Why did you choose this program? Since I'm a French major, I wanted to improve my French as much as possible. The program in Rennes was, from day one, a full immersion experience. I remember sitting in a room with my fellow CIEE classmates and signing a "contract" that promised we would only speak French, even among ourselves. It was a really amazing way to jump right into the language! My French improved dramatically after just four short months.   I also loved the homestay component of the program. As soon as I met my host mom, Fabienne, I knew this was going to be a semester I would cherish forever. She was so loving, kind, and generous that I felt at home right away. A year after my program ended, I went back to France to visit her during Christmas Break! It was wonderful to walk into the apartment and see all the familiar sights from the best months of my life.

Describe your favorite class. I think one of my favorite classes has to be my French literature class. The professor also happened to be well-versed in theater (she taught a theater class as well), and it showed in how she taught us. Her dazzling, theatrical personality charmed the entire class.I'm known to thrive in that kind of freeing environment, so I *might* have gotten the whole class off on a laughing fit once or twice during the semester. Ah, Madame, how I shall be grateful evermore for your literary puns.   Another favorite class of mine was Teaching English as a Second Language. This is a course that is only available to CIEE students, in which CIEE staff guide us through the ins and outs of student teaching. Every week we would work on a practical application of teaching, such as organizing games, creating vocabulary lists, or dealing with rowdy and disobedient students. One of us would be the teacher, and the others would act as students. My favorite week was when I got to be a student who talked back constantly. It was really amazing to see how my friend Taylor dealt with the situation, even as I could see he was becoming increasingly annoyed with me (it's fine, we got crêpes afterwards). Then on another day of the week, we got to actually put our skills to use. I was assigned to teach juniors at a local French high school. It was a really fun experience, and definitely something I would do again.

What was the housing like on your study abroad program? I lived in a suburban area of Rennes. I stayed in an apartment complex with my host mom, Fabienne, and my host brother, Jasmin. Fabienne would always cook new foods for me to try. I learned that in France, each village produces its own unique artisan cheese that they are proud of making. Every week, she bought different cheeses from all the little villages around the area. After a semester living with her, I can say that I have developed a deep appreciation for cheese. You might call me a cheese connoisseur, but that might be a little... cheesy! All right, sorry, I'll stop.   To get to school in the morning, I would walk 3 minutes to the bus stop. Then, I would take the bus for about 15 minutes, until I got to Charles de Gaulle, one of the main metro stations in the city. From there, I would take the metro for 10 minutes until I got off at the stop Villejean-Université Rennes 2. And voila! I would arrive at my university. For me, I always enjoyed the commute to school. I've lived in a very small town in Indiana for the majority of my life, and there is no such thing as a metro or even public transportation in my town, which boasts exactly one stop sign. Taking the metro was always exciting for me, even as my other CIEE friends would sometimes make fun of me jokingly for enjoying it so much.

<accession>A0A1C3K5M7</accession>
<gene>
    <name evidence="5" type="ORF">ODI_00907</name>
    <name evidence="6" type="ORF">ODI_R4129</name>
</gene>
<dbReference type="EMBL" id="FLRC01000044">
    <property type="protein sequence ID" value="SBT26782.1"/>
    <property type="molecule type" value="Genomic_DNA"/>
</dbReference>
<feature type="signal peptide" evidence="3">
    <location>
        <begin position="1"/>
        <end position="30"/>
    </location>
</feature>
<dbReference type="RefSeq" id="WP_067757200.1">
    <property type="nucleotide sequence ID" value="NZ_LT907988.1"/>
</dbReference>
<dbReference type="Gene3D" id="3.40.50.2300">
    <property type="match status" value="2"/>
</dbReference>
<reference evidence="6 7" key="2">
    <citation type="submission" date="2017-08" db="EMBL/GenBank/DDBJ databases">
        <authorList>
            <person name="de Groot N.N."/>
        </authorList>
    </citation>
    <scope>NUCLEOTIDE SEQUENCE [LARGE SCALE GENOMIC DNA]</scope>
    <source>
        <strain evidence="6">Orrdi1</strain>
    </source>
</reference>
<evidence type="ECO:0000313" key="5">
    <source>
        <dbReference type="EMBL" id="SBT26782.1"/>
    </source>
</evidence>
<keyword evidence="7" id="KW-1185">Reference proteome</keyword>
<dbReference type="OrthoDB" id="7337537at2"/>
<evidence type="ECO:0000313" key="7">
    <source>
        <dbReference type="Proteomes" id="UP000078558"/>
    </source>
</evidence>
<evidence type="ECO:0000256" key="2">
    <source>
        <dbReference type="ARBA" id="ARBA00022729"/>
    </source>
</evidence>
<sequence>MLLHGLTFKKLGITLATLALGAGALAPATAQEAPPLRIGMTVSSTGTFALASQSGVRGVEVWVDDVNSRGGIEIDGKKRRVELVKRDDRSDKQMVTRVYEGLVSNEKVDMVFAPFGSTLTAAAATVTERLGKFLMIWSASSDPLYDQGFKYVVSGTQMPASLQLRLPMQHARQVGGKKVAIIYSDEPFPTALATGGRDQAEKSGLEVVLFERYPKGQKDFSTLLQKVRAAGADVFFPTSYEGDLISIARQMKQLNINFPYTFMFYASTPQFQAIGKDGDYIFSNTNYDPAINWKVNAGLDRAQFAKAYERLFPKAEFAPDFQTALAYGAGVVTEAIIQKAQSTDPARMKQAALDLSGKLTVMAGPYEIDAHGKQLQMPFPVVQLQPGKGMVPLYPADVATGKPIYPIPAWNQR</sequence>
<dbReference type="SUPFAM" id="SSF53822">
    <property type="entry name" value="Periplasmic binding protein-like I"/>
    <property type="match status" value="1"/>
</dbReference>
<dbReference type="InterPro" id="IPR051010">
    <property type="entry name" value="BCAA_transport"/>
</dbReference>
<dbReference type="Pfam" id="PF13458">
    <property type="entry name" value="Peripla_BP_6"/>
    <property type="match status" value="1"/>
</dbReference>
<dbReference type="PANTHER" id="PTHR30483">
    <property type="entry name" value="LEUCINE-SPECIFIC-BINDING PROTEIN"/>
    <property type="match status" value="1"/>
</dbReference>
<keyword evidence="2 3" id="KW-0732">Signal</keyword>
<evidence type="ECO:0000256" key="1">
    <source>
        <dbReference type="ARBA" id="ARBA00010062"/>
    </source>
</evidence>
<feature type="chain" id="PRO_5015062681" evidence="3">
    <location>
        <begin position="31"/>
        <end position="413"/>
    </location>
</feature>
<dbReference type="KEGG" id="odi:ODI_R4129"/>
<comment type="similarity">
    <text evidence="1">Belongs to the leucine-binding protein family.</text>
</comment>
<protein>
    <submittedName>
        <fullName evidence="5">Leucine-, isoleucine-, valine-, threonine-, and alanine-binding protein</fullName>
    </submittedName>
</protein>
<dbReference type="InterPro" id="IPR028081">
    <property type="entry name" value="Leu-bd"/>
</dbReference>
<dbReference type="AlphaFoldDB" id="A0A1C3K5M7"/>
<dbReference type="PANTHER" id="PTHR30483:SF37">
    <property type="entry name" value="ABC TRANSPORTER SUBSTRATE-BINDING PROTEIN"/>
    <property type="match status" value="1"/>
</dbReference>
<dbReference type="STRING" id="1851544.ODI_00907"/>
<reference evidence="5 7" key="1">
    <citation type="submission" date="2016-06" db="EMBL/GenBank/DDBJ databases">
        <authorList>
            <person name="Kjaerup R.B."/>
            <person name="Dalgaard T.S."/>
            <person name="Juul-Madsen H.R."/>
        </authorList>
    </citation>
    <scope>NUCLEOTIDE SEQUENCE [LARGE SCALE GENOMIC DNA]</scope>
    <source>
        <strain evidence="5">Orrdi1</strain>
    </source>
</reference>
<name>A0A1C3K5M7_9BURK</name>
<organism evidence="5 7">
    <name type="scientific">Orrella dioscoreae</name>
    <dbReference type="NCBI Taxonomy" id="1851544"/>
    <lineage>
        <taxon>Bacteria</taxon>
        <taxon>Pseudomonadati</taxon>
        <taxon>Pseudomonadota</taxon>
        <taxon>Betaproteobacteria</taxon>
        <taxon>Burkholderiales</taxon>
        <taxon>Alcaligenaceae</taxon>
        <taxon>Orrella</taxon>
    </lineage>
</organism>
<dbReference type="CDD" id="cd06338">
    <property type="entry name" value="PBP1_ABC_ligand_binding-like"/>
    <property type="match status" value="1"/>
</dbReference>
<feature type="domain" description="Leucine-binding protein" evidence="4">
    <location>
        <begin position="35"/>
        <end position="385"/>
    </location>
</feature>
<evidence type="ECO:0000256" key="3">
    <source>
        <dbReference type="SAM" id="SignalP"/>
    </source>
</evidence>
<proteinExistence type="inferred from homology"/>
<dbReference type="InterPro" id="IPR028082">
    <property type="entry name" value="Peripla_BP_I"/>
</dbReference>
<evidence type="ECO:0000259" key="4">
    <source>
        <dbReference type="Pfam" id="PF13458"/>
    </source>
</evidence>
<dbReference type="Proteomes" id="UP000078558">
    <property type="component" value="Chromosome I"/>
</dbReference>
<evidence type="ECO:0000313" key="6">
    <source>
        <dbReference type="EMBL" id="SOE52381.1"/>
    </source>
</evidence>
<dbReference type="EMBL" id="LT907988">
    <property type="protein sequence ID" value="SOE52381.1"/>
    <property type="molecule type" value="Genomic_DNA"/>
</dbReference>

What advice would you like to give to future study abroad students? What can I say that hasn't been said before? If you're still here, reading my long-winded written story time, there's a part of you (big or small) that wants to study abroad. My opinion? Follow that desire! Get out there and see what this planet has to offer. Discover the world! they say. Expand your horizons! they say. Experience a new culture! they say. But it's only until you've actually been there and experienced it for yourself that you realize these catchphrases are only the tip of the iceberg. How can you describe the best year of your life in only a few sentences? How do you choose among the million amazing memories you've made when someone asks, "So, how was study abroad?" It's impossible to explain how much you've changed, how you've come back as a different person. It's one of those things that are best understood in person. So what are you waiting for? Study abroad!